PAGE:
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    Oct 2019 right left


    9th IUCN UK Peatland Programme Conference – Peatlands: Investing in the Future

    Tuesday 1st October
    The Europa Hotel, Belfast
    See website for details


    Comber Greenway Task Day

    Saturday 5th October
    Billy Neill crossing at 9am, Dundonald or on the greenway under North Road bridge at 9.30am, East Belfast


    NILGA Changing Places: Planning, Place–shaping and Place–making in NI

    Tuesday 8th October
    Killyhevlin Hotel, Enniskillen

    Northern Ireland Energy Forum 2019

    Tuesday 8th October
    La Mon, Belfast
    See website for details


    Citigroup Environmental Expo

    Thursday 10th October
    Citigroup, Titanic Quarter, Belfast


    Grass Roots AGM

    Saturday 12th October
    Newtownbreda Presbyterian Church Hall, Ormeau Road, Belfast


    CEDaR Training Course – Woodlice

    Saturday 19th October
    Crawfordsburn Country Park

    Maintaining a Young Hedge

    Sunday 20th October
    Kilmacrew House near Banbridge

    The Future of Food Packaging

    Monday 21st October
    CAFRE Loughry Campus, Cookstown BT80 9AA


    Inaugural QUB Sustainability Lecture

    Wednesday 23rd October
    Peter Froggatt Centre/0G/007, Queen’s University Belfast

    Water Framework Directive Stakeholder Conference 2019

    Wednesday 23rd October
    College of Agriculture Food & Rural Enterprise (CAFRE), Greenmount Campus, 45 Tirgracy Road, Antrim BT41 4PS

    CEDaR Training Course – Grassland Fungi

    Thursday 24th October
    Magilligan Field Centre

    Enough is Enough – The Rise and Rise of Food Poverty

    Friday 25th October
    TBC, Belfast

    Scarecrow Festival

    Saturday 26th October
    Normal Admission

    Hidden Autumn Estate

    Saturday 26th October
    Adult £15

    Spooky Springhill

    Sunday 27th October
    Springhill Moneymore
    Normal Admission. NT Members and under 5’s free.

    Valuing Nature Annual Conference 2019

    Monday 28th October
    Royal Society, London



    Agriculture has shaped much of the landscape of rural Northern Ireland, occupying approximately 73.9% of the total land area producing food and a range of public goods on which the people of Northern Ireland depend.


    Agricultural land can provide multiple benefits to society and how we use such land can play a pivotal role in climate change mitigation and adaptation, halting biodiversity loss, flood reduction, supporting productive agriculture and shaping places where people want to live and work.

    In April 2013, the Agri–Food Strategy Board produced ‘Going for Growth’, a strategic action plan for growth in the sector up to 2020. The strategy is very ambitious in terms of projected growth in employment (15%) and sales (60% overall, with 75% of sales outside Northern Ireland). These ambitious growth plans present a major risk to the environment and must be matched with an equal desire for environmental sustainability.

    In recent decades the CAP has pushed farming in an unsustainable direction. Agricultural intensification has resulted in unintended consequences for the environment such as declines in wildlife, problems with water quality and a reduction in soil quality, all of which form the productive base of agriculture.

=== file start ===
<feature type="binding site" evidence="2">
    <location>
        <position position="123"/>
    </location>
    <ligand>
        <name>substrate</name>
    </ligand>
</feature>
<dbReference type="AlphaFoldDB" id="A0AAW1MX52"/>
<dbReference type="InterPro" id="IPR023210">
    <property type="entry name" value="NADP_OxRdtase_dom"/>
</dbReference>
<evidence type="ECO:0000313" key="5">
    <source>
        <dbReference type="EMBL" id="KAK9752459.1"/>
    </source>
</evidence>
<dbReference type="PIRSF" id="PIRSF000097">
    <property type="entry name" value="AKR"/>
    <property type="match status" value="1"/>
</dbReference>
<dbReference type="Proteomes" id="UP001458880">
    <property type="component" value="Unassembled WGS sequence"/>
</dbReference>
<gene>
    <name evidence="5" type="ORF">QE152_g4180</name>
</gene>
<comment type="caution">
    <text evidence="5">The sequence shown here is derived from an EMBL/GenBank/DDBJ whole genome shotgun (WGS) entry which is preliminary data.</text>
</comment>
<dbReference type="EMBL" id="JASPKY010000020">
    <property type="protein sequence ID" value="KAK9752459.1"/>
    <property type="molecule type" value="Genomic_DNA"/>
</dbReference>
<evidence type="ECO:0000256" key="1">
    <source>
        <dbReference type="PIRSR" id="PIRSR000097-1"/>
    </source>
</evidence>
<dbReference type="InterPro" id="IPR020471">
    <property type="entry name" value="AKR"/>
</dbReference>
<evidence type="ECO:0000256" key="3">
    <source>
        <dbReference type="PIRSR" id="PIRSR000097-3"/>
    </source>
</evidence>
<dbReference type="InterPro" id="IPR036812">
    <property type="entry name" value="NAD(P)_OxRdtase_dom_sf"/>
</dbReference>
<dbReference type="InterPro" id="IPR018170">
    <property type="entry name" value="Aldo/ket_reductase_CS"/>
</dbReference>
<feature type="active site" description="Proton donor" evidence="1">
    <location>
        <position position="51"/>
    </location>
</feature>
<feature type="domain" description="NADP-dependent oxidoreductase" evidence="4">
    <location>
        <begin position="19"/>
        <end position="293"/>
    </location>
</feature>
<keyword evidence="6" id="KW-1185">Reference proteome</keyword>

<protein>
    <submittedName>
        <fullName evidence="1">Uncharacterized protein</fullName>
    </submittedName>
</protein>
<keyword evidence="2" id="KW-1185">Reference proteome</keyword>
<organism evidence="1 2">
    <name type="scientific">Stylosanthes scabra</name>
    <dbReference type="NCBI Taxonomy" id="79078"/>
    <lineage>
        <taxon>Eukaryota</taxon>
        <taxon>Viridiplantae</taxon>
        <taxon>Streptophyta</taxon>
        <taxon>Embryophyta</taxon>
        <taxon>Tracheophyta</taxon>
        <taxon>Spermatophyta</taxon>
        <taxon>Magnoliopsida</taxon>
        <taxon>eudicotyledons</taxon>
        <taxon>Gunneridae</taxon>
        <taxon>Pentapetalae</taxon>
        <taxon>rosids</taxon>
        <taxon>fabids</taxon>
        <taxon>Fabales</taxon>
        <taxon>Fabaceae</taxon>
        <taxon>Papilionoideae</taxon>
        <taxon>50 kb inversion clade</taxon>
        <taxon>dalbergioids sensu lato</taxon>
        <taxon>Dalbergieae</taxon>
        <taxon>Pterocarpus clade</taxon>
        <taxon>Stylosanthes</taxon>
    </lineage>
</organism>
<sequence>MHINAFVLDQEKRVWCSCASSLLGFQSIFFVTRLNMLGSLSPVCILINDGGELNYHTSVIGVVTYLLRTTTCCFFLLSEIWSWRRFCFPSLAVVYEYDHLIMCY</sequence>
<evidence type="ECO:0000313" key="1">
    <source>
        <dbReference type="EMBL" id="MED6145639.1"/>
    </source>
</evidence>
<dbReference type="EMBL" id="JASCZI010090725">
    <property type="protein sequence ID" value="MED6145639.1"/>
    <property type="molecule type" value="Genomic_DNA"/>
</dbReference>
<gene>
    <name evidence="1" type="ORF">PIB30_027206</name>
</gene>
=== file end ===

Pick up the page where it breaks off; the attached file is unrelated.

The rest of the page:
However, agriculture can be part of the solution, which is evidenced through the role farmers and land managers play in the maintenance of landscapes and delivery of current agri–environment schemes.  The CAP has not been effective at meeting one of its key outcomes of helping to build a resilient agricultural industry. In NI 87% of farm income is derived from EU subsidies– compared with 53% for the UK. Without financial support most farming in NI is uneconomically viable. This has been brought into stark relief by the risks posed to future agriculture support and the implications for farming as a result of the UK’s decision to the leave the EU.


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    Agricultural policy costs €57.7billion annually – 40% of the EU budget.

    The water footprint of agricultural products contributes by far the largest fraction of the total water footprint of EU27+1.

    Over the last 10 years, employment in farming has dropped by 25% with an overall loss of 3.7 million jobs.

    Annually 90 million tonnes of food, or 179kg per person, or 50% of all edible and healthy food is wasted in EU households, supermarkets, restaurants and along the food supply chain.

    The cost of soil degradation is estimated at €38billion annually.

    20% of all private sector employment in Northern Ireland is in the Agri–Food sector.

    The farming and processing industries contribute around £1billion per annum of value added to the local economy.

    Farm numbers and incomes have been declining in real terms for the past 28 years, while Northern Ireland’s primary agricultural outputs are livestock and dairy products, for both local consumption and export.

    Arable production has continued to decline since 1981. Potatoes, apples and mushrooms are the main crops for human use, with wheat, arable crop silage and other crops increasing in recent years.

    10% of Northern Ireland is woodland. 0.75% of NI is ancient woodland.